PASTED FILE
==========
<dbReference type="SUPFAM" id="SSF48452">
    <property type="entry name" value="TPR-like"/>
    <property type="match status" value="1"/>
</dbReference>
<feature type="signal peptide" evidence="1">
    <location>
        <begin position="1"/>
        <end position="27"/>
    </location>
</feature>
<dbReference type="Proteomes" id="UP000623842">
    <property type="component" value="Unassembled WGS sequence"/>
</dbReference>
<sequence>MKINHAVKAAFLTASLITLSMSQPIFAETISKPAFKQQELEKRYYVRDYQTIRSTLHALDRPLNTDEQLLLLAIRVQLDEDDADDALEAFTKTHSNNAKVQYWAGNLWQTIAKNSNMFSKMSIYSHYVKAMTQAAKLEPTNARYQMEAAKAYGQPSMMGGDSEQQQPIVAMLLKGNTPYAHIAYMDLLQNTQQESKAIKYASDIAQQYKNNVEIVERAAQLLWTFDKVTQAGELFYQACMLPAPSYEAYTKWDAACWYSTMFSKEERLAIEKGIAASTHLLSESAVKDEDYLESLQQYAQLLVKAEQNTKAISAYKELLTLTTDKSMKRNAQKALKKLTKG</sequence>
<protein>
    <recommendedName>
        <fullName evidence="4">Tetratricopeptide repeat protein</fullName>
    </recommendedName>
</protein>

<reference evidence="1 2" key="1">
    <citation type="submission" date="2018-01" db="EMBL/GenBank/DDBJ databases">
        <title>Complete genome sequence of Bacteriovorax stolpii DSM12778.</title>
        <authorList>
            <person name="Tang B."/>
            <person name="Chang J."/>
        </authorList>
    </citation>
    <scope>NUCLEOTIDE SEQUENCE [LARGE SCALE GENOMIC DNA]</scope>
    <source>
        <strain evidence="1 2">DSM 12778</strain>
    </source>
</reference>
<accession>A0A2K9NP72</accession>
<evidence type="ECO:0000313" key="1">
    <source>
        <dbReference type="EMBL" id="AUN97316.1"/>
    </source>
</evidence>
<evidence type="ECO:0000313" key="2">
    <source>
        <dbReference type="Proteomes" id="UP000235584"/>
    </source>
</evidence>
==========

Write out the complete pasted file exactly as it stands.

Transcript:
<dbReference type="SUPFAM" id="SSF48452">
    <property type="entry name" value="TPR-like"/>
    <property type="match status" value="1"/>
</dbReference>
<feature type="signal peptide" evidence="1">
    <location>
        <begin position="1"/>
        <end position="27"/>
    </location>
</feature>
<dbReference type="Proteomes" id="UP000623842">
    <property type="component" value="Unassembled WGS sequence"/>
</dbReference>
<sequence>MKINHAVKAAFLTASLITLSMSQPIFAETISKPAFKQQELEKRYYVRDYQTIRSTLHALDRPLNTDEQLLLLAIRVQLDEDDADDALEAFTKTHSNNAKVQYWAGNLWQTIAKNSNMFSKMSIYSHYVKAMTQAAKLEPTNARYQMEAAKAYGQPSMMGGDSEQQQPIVAMLLKGNTPYAHIAYMDLLQNTQQESKAIKYASDIAQQYKNNVEIVERAAQLLWTFDKVTQAGELFYQACMLPAPSYEAYTKWDAACWYSTMFSKEERLAIEKGIAASTHLLSESAVKDEDYLESLQQYAQLLVKAEQNTKAISAYKELLTLTTDKSMKRNAQKALKKLTKG</sequence>
<protein>
    <recommendedName>
        <fullName evidence="4">Tetratricopeptide repeat protein</fullName>
    </recommendedName>
</protein>

<reference evidence="1 2" key="1">
    <citation type="submission" date="2018-01" db="EMBL/GenBank/DDBJ databases">
        <title>Complete genome sequence of Bacteriovorax stolpii DSM12778.</title>
        <authorList>
            <person name="Tang B."/>
            <person name="Chang J."/>
        </authorList>
    </citation>
    <scope>NUCLEOTIDE SEQUENCE [LARGE SCALE GENOMIC DNA]</scope>
    <source>
        <strain evidence="1 2">DSM 12778</strain>
    </source>
</reference>
<accession>A0A2K9NP72</accession>
<evidence type="ECO:0000313" key="1">
    <source>
        <dbReference type="EMBL" id="AUN97316.1"/>
    </source>
</evidence>
<evidence type="ECO:0000313" key="2">
    <source>
        <dbReference type="Proteomes" id="UP000235584"/>
    </source>
</evidence>